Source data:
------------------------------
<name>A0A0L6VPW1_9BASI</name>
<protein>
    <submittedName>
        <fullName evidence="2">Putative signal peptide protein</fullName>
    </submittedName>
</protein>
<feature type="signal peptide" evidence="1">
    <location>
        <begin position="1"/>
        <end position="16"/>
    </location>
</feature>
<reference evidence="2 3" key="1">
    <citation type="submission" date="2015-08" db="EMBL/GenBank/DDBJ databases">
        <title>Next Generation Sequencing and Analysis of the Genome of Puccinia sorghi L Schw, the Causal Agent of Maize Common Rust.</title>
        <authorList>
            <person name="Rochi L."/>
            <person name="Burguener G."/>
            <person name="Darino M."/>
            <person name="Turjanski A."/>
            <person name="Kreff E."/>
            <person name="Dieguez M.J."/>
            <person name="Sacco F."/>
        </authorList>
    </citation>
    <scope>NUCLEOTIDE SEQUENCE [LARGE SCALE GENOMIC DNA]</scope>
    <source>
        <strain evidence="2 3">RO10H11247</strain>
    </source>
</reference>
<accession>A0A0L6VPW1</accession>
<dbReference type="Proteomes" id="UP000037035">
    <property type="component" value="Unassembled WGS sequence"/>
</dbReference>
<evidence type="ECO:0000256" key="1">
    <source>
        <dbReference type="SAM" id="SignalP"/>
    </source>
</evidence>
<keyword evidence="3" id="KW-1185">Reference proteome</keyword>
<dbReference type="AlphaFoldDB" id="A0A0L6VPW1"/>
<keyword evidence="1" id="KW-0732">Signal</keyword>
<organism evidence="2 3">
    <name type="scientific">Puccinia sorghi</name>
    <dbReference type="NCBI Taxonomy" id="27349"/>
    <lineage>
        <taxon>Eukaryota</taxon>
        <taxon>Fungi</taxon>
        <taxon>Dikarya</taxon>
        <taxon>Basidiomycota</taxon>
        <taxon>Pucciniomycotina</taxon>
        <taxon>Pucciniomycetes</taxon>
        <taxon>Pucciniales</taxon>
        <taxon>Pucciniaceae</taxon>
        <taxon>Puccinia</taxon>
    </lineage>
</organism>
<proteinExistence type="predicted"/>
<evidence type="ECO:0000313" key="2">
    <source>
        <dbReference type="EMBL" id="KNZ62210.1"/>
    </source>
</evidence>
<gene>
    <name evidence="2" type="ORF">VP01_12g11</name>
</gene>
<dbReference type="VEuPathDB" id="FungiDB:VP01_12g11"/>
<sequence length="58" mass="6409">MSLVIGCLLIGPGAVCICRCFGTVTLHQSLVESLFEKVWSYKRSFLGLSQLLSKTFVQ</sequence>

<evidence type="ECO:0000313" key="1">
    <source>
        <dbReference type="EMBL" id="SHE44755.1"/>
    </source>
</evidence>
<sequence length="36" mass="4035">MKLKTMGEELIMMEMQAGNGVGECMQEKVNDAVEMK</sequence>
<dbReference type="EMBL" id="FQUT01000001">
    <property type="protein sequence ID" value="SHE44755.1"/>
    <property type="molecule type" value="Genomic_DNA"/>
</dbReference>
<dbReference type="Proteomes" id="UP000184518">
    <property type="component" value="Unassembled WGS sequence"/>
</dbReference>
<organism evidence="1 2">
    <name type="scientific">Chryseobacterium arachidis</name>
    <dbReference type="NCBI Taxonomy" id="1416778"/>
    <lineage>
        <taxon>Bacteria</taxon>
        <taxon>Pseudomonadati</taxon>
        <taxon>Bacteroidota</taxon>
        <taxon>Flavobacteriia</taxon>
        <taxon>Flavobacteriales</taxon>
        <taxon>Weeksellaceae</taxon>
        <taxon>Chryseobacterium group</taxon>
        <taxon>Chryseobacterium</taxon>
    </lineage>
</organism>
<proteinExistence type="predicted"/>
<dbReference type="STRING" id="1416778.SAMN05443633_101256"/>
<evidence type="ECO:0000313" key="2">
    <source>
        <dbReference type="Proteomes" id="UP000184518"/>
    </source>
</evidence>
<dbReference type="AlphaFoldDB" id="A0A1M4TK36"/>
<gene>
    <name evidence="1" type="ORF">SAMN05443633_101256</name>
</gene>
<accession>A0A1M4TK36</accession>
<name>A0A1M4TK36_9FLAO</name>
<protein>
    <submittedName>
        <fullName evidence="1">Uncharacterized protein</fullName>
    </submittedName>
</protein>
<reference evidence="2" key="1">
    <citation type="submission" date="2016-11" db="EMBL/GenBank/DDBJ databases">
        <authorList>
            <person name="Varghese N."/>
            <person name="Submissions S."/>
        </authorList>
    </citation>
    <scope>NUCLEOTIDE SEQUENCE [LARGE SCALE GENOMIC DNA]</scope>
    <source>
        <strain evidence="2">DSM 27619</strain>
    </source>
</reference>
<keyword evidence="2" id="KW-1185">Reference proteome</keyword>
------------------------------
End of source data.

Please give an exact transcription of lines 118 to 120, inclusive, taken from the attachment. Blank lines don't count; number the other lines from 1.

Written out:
            <person name="Submissions S."/>
        </authorList>
    </citation>